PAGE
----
Culture has been an important concept in understanding human societies and groups for a long time. Many people remember poring over photos of exotic “cultures” pictured in National Geographic, or reading about anthropologists Margaret Mead study of the native culture on the island of Samoa. Culture in this anthropological and historical sense, is the heart of a particular group or society – what is distinctive about the way members interact with one another and with outsiders and how they achieve what they do.
The traditional culture of corporate America developed in a time when women had little influence in organizations. In her recent book, Our Wildest Dreams: Women Entrepreneurs Making Money, Having Fun and Good, Joline Godfrey argues that as more and more women strike out on their own, forming small businesses, they are abandoning elements of the traditional culture in favor of an alternative set of values in which success is defined in more than one way. Godfrey outlines a new set of values, different from traditional corporate values that herald the development of a new business culture exemplified in such businesses as The Body Shop.
1. Work, live, love, learn – rather than work, work, work
2. Seek meaning and money – rather than money alone
3. Build networks of relationships – rather than hierarchies of power
4. Do no harm – rather than “let the buyer beware”
5. Sustain resources – rather than “use it or lose it”
6. Grow naturally – rather than grow fast
7. Embrace work and family – rather than work or family.
Although some large organizations, such as Levi Strauss and Johnson & Johnson, embrace some of the new rules, in general it is easier for small, new businesses to develop this type of culture from the start than for large, established organizations to change an existing culture. And although women do not have a monopoly on cultural change the role of women in fostering this kind of change:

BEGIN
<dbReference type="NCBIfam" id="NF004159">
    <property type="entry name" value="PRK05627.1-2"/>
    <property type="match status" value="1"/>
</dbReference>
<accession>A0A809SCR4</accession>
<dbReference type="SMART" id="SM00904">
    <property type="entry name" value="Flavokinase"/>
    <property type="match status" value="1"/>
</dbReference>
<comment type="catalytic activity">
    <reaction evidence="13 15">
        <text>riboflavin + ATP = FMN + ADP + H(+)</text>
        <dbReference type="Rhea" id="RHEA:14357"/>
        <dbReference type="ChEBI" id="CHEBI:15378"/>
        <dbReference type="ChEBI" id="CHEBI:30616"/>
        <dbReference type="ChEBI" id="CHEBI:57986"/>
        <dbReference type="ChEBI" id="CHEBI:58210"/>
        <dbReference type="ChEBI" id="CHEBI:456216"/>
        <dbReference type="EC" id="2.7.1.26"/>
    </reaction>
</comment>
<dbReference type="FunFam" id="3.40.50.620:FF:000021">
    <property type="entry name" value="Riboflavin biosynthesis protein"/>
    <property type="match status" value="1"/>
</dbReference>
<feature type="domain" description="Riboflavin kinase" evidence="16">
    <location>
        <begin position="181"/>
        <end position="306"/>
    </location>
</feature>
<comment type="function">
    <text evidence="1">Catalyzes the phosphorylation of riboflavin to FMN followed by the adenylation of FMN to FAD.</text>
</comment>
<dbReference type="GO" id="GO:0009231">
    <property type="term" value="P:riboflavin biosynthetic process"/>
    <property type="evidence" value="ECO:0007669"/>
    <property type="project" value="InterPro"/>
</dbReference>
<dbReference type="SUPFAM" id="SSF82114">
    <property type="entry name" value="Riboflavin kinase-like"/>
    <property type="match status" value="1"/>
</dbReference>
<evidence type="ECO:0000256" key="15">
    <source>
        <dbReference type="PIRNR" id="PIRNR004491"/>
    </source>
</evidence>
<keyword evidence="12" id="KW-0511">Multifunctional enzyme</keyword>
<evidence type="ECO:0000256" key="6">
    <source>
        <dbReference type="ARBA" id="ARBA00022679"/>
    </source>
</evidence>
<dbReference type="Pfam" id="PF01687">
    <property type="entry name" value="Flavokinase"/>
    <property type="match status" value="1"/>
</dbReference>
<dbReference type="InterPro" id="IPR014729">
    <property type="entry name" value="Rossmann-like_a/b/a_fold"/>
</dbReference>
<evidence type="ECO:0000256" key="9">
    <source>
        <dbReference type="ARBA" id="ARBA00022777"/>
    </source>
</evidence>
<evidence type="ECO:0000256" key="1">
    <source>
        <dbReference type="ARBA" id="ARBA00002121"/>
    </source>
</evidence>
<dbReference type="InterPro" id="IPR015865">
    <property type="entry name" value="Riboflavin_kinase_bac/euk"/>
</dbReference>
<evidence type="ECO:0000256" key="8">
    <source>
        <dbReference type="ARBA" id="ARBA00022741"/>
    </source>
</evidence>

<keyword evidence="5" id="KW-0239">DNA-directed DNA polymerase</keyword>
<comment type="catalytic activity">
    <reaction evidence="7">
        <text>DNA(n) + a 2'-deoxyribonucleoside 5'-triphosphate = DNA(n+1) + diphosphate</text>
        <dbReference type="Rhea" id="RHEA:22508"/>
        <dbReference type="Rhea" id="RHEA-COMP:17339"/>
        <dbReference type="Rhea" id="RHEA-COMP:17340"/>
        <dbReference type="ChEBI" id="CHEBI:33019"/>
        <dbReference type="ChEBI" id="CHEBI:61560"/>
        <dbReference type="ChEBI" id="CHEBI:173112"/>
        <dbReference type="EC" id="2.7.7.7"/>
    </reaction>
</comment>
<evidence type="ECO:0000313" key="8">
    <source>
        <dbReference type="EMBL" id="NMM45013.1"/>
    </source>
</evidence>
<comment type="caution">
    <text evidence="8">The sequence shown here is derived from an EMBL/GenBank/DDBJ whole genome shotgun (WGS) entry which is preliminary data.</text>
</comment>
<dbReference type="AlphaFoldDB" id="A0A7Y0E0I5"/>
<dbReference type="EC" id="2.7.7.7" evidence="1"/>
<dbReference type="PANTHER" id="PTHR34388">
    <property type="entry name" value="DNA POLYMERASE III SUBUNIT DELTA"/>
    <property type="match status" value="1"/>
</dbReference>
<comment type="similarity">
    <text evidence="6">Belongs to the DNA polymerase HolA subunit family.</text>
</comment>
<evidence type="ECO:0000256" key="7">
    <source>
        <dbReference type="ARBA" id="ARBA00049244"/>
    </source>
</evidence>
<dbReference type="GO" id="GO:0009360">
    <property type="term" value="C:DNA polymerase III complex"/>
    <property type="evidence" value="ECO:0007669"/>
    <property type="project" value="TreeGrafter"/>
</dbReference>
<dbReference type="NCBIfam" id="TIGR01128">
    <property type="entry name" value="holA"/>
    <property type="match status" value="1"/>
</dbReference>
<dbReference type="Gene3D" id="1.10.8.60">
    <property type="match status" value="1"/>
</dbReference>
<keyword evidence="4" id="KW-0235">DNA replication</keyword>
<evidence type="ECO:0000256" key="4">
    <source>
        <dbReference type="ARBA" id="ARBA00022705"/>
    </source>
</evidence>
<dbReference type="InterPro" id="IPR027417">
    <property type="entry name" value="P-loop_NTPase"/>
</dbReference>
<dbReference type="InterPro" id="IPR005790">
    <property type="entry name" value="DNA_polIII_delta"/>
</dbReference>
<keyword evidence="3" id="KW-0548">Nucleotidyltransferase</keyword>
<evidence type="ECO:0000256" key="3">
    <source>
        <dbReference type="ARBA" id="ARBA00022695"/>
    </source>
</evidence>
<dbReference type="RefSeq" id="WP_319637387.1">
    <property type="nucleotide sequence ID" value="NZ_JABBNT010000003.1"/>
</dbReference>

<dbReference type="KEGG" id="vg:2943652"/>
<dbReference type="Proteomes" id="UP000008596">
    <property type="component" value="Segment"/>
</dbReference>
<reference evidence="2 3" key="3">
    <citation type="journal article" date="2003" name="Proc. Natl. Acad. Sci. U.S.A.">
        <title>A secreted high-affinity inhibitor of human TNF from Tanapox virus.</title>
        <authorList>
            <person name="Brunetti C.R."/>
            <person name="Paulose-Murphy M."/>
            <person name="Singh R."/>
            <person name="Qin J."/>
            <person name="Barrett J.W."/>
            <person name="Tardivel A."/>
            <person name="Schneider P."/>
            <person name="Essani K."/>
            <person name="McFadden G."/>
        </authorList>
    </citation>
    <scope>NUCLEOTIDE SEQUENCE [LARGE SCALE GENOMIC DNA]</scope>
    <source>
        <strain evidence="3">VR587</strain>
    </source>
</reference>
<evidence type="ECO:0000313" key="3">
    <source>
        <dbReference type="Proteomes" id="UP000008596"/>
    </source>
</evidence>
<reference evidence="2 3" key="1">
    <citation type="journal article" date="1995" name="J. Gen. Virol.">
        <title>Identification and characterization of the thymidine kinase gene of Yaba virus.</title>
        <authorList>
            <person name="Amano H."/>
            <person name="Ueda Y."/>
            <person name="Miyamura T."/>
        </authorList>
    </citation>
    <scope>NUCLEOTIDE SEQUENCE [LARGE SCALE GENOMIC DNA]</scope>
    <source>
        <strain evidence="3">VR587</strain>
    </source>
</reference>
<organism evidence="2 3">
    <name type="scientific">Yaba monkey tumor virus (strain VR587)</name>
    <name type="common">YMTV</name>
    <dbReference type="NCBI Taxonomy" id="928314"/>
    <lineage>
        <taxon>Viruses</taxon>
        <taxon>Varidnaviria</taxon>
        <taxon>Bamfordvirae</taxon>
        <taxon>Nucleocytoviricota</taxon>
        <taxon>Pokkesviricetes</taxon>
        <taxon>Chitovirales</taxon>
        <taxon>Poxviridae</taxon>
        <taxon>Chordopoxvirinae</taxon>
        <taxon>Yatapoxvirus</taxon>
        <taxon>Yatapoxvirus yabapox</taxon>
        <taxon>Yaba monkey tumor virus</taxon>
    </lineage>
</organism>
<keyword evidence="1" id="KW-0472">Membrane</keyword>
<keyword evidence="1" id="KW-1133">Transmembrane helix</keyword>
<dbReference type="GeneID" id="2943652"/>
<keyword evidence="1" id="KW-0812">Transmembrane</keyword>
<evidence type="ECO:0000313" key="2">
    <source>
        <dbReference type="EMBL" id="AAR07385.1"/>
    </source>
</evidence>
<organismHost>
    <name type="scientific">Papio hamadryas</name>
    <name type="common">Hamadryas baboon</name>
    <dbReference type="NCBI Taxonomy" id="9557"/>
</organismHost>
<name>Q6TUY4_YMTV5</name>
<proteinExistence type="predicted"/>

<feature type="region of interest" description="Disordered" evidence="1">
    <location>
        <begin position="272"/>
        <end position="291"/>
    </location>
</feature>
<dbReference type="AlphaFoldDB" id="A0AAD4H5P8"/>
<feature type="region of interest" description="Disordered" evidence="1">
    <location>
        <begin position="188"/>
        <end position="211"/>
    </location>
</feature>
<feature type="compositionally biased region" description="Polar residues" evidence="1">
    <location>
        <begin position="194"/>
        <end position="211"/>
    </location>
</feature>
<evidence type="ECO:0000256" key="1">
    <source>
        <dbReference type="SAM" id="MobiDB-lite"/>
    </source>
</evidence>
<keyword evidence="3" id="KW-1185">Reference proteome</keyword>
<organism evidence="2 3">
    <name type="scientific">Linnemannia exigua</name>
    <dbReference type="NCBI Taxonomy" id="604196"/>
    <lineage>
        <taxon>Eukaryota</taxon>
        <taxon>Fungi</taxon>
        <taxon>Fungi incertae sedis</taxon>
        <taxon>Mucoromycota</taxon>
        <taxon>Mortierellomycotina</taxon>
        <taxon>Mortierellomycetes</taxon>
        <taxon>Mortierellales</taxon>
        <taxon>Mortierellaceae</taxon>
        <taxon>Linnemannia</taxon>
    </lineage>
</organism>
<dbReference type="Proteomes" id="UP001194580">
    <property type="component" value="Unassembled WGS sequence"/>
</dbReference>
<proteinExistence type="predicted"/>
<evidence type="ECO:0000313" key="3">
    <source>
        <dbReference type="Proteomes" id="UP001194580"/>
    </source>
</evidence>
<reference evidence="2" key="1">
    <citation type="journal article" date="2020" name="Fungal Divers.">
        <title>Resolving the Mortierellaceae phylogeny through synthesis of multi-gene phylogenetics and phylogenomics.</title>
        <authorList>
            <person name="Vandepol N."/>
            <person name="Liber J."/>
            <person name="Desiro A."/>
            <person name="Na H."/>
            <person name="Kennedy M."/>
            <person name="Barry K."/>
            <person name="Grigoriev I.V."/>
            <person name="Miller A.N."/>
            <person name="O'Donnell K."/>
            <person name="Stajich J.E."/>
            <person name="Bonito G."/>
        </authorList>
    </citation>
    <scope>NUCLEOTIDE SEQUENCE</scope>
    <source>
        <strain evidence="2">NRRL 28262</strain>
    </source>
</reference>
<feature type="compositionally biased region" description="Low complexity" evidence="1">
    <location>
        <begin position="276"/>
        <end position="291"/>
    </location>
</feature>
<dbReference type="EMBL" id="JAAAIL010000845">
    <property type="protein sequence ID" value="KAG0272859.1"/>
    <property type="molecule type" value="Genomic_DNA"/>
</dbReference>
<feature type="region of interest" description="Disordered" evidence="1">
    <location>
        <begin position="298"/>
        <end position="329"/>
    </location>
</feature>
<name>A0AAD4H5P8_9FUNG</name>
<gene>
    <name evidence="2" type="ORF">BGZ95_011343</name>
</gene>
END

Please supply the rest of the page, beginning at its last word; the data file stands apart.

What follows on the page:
Many women are leaving the giants of the Fortune 500 to start their own businesses. Others choose never to enter the ranks of the giants. No longer content to spend their most productive years in organizations sealed off by a glass ceiling, no longer willing to work for companies that greedily consume all the hours of their life (leaving nothing for self, family, or friends) no longer able to blindly accept old assumptions about what business is and must be, women are voting with their feet. We are closing the door on corporate rigidity and inventing companies in which we can make good money, do good and have fun. We are creating stuff of our wildest dreams.
Although some aspects of an organization’s culture are readily apparent, many other aspects are less visible. On the surface are the overt, or open aspects – the formally expressed organizational goals, technology, structure, policies and procedures, and financial resources. Beneath the surface lie the covert or hidden aspects – the informal aspects of organizational life. These include shared perceptions, attitudes, and feelings as well as a shared set of values about human nature, the nature of human relationships, and what the organization can and will remember.
Edgar Schein has defined culture as:
A pattern of shared basic assumptions that a group learned as it solved its problem of external adaptation and internal integration, that has worked well enough to be considered valid and, therefore, desirable to be taught to new members as the correct way to perceive, think, and feel in relation to those problems.
Culture therefore is how an organization has learned to deal with its environment. It is a complex mixture of assumptions, behaviors, stories, myths, metaphors, and other ideas that fit together to define what it means to work in a particular organization. When we say that there is a culture of safety at Du Pont, a culture of service at Dell, and a culture of innovation at 3M, we are saying that people at each of these organizations has learned a particular way to deal with a lot of complex issues.